Edgar Lee Masters was born on August 23, 1868, in Garnett, Kansas; the Masters family soon relocated to Lewistown, Illinois. The fictional town of Spoon River constitutes a composite of Lewistown, where Masters grew up and Petersburg, IL, where his grandparents resided. While the town of Spoon River was a creation of Masters' doing, there is an Illinois river named "Spoon River," which is a tributary of the Illinois River in the west-central part of the state, running a 148-mile-long stretch between Peoria and Galesburg.

Masters briefly attended Knox College but had to drop out because of the family's finances. He went on to study law and later had a rather successful law practice, after being admitted to the bar in 1891. He later became a partner in the law office of Clarence Darrow, whose name spread far and wide because of the Scopes Trial—The State of Tennessee v. John Thomas Scopes—also jeeringly known as the "Monkey Trial."

Masters married Helen Jenkins in 1898, and the marriage brought Master nothing but heartache. In his memoir, Across Spoon River, the woman features heavily in his narrative without his ever mentioning her name; he refers to her only as the "Golden Aura," and he does not mean it in a good way.

Masters and the "Golden Aura" produced three children, but they divorced in 1923. He married Ellen Coyne in 1926, after having relocated to New York City. He stopped practicing law in order to devote more time to writing.

Masters was awarded the Poetry Society of America Award, the Academy Fellowship, the Shelley Memorial Award, and he was also the recipient of a grant from the American Academy of Arts and Letters.

On March 5, 1950, just five months shy of his 82 birthday, the poet died in Melrose Park, Pennsylvania, in a nursing facility. He is buried in Oakland Cemetery in Petersburg, Illinois.

© 2017 Linda Sue Grimes

Comments

Linda Sue Grimes (author) from U.S.A. on October 05, 2019:

Madelaine Adam, thank you for your comment.

Just one quick response:

"Then she fell into prostitution because the man she loved told her to."

That's not what Aner says. When asked by her johns why she took up "the life," first she says she tells them it is because of "a silk dress, / And a promise of marriage from a rich man."

But then she confesses, "But that was not really it at all." The rest of her narrative compares her choice of life to a boy who steals an apple and becomes a thief for life. She concludes that people become criminals not because of what they do but because of society's attitude toward crime: "It’s the way the people regard the theft of the apple / That makes the boy what he is."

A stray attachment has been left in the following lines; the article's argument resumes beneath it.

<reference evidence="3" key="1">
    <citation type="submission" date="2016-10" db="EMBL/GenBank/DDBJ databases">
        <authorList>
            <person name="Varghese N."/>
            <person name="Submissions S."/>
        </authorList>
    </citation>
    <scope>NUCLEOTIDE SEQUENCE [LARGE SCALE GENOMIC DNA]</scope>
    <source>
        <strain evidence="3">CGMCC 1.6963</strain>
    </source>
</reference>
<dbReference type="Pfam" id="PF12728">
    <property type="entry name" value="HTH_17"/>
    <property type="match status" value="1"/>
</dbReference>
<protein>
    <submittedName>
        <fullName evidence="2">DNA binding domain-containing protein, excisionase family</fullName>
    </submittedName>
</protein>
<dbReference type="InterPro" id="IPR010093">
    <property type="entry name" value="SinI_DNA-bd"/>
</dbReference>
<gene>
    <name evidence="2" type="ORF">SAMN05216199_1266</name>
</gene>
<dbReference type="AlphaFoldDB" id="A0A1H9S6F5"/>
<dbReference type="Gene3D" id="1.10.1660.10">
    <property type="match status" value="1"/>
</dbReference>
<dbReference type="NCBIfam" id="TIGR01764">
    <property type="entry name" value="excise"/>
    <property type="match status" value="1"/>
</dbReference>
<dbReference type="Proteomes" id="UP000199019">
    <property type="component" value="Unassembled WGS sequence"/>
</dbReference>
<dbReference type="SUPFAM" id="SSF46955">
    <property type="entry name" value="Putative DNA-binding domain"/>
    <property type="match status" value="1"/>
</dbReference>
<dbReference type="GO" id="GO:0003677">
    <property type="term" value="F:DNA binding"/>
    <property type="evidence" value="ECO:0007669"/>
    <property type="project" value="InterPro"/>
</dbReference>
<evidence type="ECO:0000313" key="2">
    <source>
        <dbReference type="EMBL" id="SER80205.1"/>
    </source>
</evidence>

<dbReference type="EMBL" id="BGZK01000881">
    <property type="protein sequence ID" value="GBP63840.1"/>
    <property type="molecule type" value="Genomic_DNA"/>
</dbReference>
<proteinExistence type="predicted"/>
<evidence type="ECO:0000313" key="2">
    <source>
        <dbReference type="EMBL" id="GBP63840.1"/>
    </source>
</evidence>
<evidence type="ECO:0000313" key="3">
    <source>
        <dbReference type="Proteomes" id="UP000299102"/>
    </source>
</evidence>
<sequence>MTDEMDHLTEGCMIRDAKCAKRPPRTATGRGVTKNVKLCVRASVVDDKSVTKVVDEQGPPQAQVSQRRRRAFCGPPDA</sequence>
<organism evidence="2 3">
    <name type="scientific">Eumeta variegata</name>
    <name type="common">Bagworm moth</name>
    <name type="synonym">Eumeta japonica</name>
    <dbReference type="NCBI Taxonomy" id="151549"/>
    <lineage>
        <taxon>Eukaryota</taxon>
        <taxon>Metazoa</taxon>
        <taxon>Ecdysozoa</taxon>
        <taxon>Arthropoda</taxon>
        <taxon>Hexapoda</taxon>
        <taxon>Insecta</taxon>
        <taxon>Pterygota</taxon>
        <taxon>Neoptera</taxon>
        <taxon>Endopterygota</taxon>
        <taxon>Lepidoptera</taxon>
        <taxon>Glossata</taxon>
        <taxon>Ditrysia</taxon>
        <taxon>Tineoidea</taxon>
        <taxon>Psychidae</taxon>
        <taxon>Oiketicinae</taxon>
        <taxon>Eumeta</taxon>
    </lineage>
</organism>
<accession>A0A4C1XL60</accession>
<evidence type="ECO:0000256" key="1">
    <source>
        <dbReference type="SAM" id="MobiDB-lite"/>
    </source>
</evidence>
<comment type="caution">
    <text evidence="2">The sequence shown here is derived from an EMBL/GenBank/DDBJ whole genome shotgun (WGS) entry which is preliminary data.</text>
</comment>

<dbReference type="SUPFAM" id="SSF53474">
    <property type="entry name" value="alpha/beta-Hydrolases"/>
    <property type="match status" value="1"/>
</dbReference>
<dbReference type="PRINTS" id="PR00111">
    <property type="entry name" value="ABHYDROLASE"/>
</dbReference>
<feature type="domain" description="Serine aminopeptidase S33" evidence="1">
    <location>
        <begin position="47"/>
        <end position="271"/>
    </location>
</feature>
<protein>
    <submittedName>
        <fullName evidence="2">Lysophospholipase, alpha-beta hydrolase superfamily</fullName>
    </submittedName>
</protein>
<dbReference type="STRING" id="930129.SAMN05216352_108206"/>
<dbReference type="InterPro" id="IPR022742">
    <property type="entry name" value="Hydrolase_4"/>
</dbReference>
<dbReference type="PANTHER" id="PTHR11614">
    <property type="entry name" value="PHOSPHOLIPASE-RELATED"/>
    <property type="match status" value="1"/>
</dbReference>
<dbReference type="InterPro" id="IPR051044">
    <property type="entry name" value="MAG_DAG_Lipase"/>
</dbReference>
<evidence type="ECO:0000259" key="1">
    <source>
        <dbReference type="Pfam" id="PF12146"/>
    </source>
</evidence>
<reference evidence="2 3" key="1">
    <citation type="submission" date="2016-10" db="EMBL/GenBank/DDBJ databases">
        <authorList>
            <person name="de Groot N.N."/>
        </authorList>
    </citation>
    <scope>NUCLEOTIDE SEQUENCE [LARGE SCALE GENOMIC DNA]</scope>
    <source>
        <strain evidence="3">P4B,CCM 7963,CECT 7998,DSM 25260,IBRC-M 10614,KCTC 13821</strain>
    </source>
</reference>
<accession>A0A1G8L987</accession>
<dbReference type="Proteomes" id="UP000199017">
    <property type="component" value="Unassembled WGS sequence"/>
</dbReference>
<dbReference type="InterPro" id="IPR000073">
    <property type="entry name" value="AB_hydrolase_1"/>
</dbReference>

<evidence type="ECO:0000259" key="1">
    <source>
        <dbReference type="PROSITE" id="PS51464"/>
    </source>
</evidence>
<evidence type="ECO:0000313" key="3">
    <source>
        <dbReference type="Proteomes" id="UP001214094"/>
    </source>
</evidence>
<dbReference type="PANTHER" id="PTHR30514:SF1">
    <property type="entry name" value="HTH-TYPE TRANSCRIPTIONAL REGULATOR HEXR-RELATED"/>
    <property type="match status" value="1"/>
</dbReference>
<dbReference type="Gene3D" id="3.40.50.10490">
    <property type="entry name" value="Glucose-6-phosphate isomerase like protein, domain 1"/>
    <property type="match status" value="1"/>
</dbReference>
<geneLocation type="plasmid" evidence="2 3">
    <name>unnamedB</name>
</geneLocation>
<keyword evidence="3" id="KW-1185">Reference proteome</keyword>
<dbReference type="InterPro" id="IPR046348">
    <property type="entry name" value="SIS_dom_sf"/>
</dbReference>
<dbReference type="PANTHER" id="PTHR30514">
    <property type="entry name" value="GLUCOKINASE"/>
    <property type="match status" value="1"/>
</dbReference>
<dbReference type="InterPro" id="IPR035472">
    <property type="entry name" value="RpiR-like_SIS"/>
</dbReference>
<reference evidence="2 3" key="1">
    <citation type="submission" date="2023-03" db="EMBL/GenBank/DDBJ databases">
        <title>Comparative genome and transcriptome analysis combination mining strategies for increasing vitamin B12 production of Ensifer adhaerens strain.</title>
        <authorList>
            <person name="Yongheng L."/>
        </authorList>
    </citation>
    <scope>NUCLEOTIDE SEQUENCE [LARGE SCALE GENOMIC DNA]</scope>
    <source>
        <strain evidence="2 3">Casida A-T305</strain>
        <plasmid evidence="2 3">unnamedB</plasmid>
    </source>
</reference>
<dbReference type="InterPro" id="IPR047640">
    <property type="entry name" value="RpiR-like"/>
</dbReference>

Madelaine Adam on October 04, 2019:

Once again, almost correct but not really. Are you familiar with the lives of prostitutes? A lot of them are in the business because they are duped by a pimp...the pimp promises her nice clothes, a marriage, a family...security. The man exploites the woman's desires and then tells her he will love her more for doing this...or doing that....next thing you know, she's been groomed into a prostitute under the guise that this man loved her, and that's all she wanted. To be loved.

So, she dilutes everything that happened to a quip of an answer "a silk dress and a proposal from a rich man"...that's her living behind a defensive wall she put up for her own protection and not getting to close to the man asking.

What she means by "a thief" "a thief" "a thief"...is that even though this boy is a thief,society won't ever know him as anything else and will not allow him to better himself. So, he continues to steal.

Prostitution is the same thing. Because she was once a whore, means society will always see her as a whore and she cannot do anything else despite her best efforts, she will always be labeled as a "whore". Therefore, this is a tragedy.

It's the oldest profession in the world and deserves some respect. These women were still women and people with feelings. It's amazing to me how cold you are in all of your interpretations. It's like you hate everyone in this book because you fail to see any merit in any of them whatsoever. Sure, none of these characters is perfect., Who is? They all still deserve respect.

If you can't see the good in any of these characters, you aren't decoding them correctly. I I think you should reread these poems and try again.

Aner Clute is setting the record straight and telling you she was the victim of a known manipulator and womanizer. Then she fell into prostitution because the man she loved told her to. She thought it was the way to keep him loving her. She was wrong, but by the time she figured that out, society had blacklisted her as a whore and only a whore, not allowing her to become anything else. So, it became all she knew, and that's a tragedy for her. She wanted more.

Most of these people wanted more. They weren't selfish. They had hopes and dreams that became CRUSHED.

Linda Sue Grimes (author) from U.S.A. on April 23, 2017:

Certain weak individuals given to vanity and lack of empathy find blaming others for their own weaknesses a way of excusing their own guilt. Many of the characters who speak in these epitaphs fall into that frame of mind. Many of them are obviously just making excuse for themselves as they make others seem the guilty party.

Masters' ability to create these characters demonstrates quite a skill. Although some of the epitaphs seem vague at times, even the vagueness can be laid at the door of the speaker of the epitaph.

Thanks for your continued interest in my commentaries, Mark. Really appreciate your feedback.

Mark Tulin from Ventura, California on April 23, 2017:

Thank you for presenting this poem. It brings up some good issues relating to choice and the power of public opinion. Sometimes public opinion/label overwhelms a person enough for them to believe they don't have a choice.